To clarify this distinction, look carefully at what happens when either phase of this skill is not perfected. A child may wish to write dog. He has good control of his hand, but his perception of the shapes of the letters is hazy. He writes bog very neatly.
     On the other hand, a child may know all the letters perfectly, but his hand is not practiced. He wants to write dog but he actually puts dog on the paper.
     For a child to try to acquire both aspects of this skill at the same time is often discouraging and frustrating. It is extremely difficult for him to try to learn the path for making the letters at the same time that he is trying to learn how to move the pencil with control.
     The materials that Dr. Montessori designed offer the child the opportunity to learn the shapes and sounds of the letters in a way that is completely independent from his perfection of the motor skill. Therefore, the child in the Montessori classroom learns to write not by writing per se, but by performing a number of purposefully structured activities that prepare him both indirectly and directly for success in handwriting.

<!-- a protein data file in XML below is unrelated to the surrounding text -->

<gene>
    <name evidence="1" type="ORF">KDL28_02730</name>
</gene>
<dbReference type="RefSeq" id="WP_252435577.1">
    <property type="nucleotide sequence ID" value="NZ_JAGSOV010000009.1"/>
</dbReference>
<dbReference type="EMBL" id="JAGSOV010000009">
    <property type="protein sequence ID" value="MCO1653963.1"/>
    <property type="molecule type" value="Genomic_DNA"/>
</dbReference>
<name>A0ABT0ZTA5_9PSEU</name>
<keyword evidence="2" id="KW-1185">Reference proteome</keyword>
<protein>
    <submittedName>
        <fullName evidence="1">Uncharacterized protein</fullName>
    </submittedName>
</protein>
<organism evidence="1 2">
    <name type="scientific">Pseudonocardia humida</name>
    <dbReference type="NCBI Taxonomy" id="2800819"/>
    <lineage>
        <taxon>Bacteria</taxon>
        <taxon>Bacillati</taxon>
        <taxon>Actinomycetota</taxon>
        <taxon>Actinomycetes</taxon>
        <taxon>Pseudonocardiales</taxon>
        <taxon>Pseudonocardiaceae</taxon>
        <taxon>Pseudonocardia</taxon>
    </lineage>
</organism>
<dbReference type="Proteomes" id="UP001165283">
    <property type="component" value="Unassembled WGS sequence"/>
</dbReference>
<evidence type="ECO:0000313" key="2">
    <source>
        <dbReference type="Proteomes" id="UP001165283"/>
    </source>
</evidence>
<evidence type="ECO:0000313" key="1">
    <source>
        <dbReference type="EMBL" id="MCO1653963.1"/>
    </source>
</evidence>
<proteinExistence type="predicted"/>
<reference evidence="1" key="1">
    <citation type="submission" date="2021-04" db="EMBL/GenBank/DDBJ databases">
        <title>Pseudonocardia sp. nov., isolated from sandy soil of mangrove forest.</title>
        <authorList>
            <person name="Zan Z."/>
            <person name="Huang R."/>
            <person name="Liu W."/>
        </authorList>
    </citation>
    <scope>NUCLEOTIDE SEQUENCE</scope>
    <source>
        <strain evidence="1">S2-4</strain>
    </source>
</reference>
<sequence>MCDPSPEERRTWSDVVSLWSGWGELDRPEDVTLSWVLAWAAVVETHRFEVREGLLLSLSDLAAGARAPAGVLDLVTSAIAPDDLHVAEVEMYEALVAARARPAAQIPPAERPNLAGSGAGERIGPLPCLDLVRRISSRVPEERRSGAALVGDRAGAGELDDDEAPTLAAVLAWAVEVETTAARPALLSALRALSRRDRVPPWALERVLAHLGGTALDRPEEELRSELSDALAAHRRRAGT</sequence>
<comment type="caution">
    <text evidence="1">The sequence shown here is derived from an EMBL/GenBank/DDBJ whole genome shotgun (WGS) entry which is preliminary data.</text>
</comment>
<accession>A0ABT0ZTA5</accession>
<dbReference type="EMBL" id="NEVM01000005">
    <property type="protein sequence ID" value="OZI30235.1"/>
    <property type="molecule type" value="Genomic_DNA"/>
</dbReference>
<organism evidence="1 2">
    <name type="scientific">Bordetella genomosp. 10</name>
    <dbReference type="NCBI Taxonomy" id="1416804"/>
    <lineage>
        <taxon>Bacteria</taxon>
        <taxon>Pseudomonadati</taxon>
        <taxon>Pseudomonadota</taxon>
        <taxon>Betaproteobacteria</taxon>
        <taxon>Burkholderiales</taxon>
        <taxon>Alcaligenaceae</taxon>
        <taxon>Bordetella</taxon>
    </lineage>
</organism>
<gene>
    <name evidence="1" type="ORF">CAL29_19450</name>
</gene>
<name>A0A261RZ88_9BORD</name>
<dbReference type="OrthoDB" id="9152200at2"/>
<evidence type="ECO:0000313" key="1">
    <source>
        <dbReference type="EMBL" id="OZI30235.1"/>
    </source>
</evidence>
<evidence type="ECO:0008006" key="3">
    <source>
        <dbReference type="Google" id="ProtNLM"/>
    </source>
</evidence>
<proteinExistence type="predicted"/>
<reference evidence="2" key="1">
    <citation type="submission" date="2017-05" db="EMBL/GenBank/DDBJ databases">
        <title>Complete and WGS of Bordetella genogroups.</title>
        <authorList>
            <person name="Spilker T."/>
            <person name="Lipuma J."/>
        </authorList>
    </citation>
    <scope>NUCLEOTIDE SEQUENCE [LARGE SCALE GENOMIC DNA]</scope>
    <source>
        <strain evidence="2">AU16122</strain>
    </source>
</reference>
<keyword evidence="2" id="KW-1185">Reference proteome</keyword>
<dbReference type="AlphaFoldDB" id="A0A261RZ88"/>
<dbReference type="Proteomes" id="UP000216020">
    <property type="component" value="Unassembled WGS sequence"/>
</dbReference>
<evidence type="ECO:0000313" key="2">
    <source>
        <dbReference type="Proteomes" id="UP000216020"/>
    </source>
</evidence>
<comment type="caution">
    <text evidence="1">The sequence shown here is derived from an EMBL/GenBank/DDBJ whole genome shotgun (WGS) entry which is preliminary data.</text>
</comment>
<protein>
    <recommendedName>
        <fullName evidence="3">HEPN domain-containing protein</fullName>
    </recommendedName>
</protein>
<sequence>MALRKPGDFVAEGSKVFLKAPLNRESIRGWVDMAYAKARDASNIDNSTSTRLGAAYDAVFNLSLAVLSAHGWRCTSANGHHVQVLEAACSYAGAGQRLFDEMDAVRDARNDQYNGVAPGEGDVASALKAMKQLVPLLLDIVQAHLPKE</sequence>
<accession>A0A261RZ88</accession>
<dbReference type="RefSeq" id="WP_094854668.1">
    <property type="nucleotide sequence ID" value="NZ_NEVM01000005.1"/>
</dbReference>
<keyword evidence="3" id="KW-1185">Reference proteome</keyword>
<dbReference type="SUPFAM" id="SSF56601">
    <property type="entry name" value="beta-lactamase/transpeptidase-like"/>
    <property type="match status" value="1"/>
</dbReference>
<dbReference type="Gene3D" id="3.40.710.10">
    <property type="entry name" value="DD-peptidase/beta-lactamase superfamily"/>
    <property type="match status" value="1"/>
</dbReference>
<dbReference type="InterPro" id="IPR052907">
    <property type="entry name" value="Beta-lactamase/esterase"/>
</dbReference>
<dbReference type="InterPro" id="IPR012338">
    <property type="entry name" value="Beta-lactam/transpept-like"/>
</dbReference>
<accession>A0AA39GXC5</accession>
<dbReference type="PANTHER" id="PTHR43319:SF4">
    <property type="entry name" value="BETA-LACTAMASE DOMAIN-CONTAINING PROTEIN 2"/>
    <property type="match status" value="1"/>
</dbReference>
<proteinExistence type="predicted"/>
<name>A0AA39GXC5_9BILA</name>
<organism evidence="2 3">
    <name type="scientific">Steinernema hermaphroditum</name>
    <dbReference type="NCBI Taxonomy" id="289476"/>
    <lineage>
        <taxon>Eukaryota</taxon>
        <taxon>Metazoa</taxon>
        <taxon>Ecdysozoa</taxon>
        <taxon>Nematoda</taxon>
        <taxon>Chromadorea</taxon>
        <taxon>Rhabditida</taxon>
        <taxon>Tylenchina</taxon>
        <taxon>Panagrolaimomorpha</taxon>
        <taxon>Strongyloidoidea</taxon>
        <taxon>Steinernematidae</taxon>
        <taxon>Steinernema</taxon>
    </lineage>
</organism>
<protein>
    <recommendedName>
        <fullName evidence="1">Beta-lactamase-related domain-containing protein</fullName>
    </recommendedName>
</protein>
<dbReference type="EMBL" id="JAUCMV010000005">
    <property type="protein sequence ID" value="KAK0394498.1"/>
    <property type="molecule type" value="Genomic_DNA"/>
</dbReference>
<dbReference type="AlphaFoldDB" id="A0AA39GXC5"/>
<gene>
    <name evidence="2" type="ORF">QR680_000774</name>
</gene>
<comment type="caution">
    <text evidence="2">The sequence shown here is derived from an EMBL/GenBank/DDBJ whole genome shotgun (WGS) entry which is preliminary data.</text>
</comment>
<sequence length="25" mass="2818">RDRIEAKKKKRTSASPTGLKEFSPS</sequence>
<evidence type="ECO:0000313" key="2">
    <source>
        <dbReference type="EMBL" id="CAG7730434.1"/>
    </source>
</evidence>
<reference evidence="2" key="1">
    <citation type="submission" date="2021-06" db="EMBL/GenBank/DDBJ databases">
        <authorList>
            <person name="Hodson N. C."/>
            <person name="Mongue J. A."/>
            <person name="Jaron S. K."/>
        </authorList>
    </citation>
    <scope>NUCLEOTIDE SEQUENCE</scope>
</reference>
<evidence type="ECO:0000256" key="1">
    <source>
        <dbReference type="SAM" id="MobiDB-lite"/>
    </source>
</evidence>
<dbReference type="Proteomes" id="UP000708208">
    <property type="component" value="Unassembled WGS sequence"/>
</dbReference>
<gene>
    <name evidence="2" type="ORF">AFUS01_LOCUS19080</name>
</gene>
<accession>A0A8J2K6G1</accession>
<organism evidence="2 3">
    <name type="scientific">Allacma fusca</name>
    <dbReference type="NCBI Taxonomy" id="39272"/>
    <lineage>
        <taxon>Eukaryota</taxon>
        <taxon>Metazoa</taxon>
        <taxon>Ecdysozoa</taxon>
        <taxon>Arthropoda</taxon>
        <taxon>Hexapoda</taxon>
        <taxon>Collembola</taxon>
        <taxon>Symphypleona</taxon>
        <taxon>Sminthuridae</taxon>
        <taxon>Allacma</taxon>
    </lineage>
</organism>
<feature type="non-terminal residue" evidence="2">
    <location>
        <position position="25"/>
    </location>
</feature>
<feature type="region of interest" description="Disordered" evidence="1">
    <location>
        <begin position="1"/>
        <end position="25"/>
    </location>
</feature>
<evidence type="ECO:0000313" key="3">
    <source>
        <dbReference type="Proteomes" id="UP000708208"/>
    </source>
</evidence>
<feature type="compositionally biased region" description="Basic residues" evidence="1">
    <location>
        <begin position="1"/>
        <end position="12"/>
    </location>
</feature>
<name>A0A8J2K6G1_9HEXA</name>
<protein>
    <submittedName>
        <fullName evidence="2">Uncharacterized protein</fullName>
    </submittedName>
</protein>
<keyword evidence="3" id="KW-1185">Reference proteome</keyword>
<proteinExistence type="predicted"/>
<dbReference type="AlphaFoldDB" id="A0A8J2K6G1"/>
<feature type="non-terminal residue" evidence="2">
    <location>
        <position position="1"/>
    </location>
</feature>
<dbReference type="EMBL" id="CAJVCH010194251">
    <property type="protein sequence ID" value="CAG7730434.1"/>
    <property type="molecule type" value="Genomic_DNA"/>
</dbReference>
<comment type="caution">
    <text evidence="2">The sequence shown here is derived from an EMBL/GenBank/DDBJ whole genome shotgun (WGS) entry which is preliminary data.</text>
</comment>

The child learns the alphabetical symbols by using the Sandpaper Letters. Each letter of the alphabet is cut out of sandpaper and mounted on an individual tablet, the vowels on blue and the consonants on red. The teacher shows the child how to trace the letter with two fingers following the same direction in which the letter is normally written.
     Use of this material gives the child a three-fold impression. He sees the shape, he feels the shape, and he hears the sound of the letter which the teacher repeats when introducing it. The fact that the letter is made of sandpaper, rather than ink, invites the child to trace its shape. This is an important step in learning to write. The repetition of this exercise fixes the path of each of the letters in the child's muscular memory.
     In a Montessori classroom the child learns the phonetic sounds of the letters before he learns their names used in the alphabetical sequence. The phonetic sounds are given first because these are the sounds he actually hears in words. For example, a child can hear sss at the beginning of the word stop. He cannot hear the alphabetical name of "s"in this word.